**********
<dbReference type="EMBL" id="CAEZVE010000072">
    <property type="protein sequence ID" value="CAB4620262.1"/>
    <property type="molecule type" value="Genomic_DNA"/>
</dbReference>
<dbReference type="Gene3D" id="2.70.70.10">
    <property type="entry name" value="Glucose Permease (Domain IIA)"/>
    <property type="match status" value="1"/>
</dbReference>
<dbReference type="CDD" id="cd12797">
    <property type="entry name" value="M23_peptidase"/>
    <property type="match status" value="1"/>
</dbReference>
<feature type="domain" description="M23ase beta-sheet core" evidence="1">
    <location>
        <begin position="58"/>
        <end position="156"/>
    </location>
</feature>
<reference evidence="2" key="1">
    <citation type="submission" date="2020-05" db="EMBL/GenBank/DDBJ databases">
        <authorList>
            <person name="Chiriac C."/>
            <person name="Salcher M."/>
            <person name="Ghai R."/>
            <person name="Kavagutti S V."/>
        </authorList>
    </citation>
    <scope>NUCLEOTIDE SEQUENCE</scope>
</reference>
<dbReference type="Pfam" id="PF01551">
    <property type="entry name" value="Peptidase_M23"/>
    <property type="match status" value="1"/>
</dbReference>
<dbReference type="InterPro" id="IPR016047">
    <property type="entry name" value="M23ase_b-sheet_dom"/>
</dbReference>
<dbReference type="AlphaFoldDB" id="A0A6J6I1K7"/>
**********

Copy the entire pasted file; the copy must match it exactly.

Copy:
<dbReference type="EMBL" id="CAEZVE010000072">
    <property type="protein sequence ID" value="CAB4620262.1"/>
    <property type="molecule type" value="Genomic_DNA"/>
</dbReference>
<dbReference type="Gene3D" id="2.70.70.10">
    <property type="entry name" value="Glucose Permease (Domain IIA)"/>
    <property type="match status" value="1"/>
</dbReference>
<dbReference type="CDD" id="cd12797">
    <property type="entry name" value="M23_peptidase"/>
    <property type="match status" value="1"/>
</dbReference>
<feature type="domain" description="M23ase beta-sheet core" evidence="1">
    <location>
        <begin position="58"/>
        <end position="156"/>
    </location>
</feature>
<reference evidence="2" key="1">
    <citation type="submission" date="2020-05" db="EMBL/GenBank/DDBJ databases">
        <authorList>
            <person name="Chiriac C."/>
            <person name="Salcher M."/>
            <person name="Ghai R."/>
            <person name="Kavagutti S V."/>
        </authorList>
    </citation>
    <scope>NUCLEOTIDE SEQUENCE</scope>
</reference>
<dbReference type="Pfam" id="PF01551">
    <property type="entry name" value="Peptidase_M23"/>
    <property type="match status" value="1"/>
</dbReference>
<dbReference type="InterPro" id="IPR016047">
    <property type="entry name" value="M23ase_b-sheet_dom"/>
</dbReference>
<dbReference type="AlphaFoldDB" id="A0A6J6I1K7"/>